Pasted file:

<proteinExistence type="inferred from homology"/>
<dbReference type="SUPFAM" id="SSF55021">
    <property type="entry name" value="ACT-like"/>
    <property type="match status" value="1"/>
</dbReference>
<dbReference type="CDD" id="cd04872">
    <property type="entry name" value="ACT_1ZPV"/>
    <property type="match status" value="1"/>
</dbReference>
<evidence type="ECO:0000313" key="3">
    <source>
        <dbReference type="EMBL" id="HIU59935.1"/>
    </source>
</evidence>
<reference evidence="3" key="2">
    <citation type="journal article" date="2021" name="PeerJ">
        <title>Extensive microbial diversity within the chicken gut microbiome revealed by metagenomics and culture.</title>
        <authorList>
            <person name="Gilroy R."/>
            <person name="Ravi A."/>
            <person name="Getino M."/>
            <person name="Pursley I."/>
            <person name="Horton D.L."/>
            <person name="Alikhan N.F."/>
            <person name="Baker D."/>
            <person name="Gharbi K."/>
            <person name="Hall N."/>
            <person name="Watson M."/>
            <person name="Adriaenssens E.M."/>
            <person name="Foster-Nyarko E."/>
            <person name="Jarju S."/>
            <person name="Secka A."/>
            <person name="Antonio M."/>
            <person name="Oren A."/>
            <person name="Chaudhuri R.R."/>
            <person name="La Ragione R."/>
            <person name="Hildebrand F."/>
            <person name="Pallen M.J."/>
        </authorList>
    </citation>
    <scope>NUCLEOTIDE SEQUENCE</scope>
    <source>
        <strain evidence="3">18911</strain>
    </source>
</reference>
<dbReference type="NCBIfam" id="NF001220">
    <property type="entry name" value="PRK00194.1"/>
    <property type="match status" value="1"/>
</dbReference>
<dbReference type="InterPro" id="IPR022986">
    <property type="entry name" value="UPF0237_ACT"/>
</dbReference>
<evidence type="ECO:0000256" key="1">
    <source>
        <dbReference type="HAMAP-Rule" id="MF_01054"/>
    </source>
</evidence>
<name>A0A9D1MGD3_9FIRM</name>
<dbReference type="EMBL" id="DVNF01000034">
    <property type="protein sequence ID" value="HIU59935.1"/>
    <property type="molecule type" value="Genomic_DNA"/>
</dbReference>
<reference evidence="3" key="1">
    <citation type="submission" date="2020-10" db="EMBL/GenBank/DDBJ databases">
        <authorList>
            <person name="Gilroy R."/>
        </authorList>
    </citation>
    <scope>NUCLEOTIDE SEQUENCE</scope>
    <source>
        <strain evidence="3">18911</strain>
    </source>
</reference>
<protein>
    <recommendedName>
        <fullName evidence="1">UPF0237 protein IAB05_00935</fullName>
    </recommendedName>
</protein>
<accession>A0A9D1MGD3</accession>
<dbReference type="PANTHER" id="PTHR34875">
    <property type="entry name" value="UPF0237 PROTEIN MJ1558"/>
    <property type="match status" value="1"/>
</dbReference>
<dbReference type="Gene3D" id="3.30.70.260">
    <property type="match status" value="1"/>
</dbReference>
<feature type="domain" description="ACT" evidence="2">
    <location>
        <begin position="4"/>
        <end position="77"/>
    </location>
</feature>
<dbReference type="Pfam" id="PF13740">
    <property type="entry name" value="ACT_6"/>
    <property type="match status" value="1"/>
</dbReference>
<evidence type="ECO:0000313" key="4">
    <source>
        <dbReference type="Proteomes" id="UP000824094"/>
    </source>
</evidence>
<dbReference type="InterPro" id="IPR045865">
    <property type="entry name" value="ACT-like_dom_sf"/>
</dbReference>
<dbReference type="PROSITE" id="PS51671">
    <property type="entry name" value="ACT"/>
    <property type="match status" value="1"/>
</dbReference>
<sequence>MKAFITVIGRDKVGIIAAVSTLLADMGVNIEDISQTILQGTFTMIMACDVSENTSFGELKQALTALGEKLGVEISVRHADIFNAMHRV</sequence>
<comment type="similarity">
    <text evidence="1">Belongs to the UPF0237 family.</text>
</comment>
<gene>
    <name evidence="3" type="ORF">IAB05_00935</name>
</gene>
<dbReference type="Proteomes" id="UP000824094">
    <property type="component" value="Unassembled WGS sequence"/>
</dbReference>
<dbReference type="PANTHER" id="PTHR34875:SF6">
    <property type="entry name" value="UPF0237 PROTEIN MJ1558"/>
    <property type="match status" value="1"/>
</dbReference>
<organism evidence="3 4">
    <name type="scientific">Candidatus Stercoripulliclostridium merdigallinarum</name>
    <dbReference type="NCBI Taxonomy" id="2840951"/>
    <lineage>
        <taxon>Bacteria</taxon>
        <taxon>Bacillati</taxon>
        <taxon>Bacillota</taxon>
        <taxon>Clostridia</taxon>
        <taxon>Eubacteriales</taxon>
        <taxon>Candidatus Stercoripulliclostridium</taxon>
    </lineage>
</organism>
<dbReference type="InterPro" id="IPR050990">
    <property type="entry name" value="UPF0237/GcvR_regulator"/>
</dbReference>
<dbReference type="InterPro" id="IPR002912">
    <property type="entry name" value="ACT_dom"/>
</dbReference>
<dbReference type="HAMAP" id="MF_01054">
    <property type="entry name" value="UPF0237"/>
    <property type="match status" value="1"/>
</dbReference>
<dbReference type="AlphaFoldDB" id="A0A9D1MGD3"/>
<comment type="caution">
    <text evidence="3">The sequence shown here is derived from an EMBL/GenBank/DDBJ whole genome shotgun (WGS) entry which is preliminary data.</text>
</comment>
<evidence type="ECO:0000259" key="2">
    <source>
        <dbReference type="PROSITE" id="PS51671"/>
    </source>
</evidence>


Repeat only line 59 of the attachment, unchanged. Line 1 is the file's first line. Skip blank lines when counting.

<dbReference type="EMBL" id="DVNF01000034">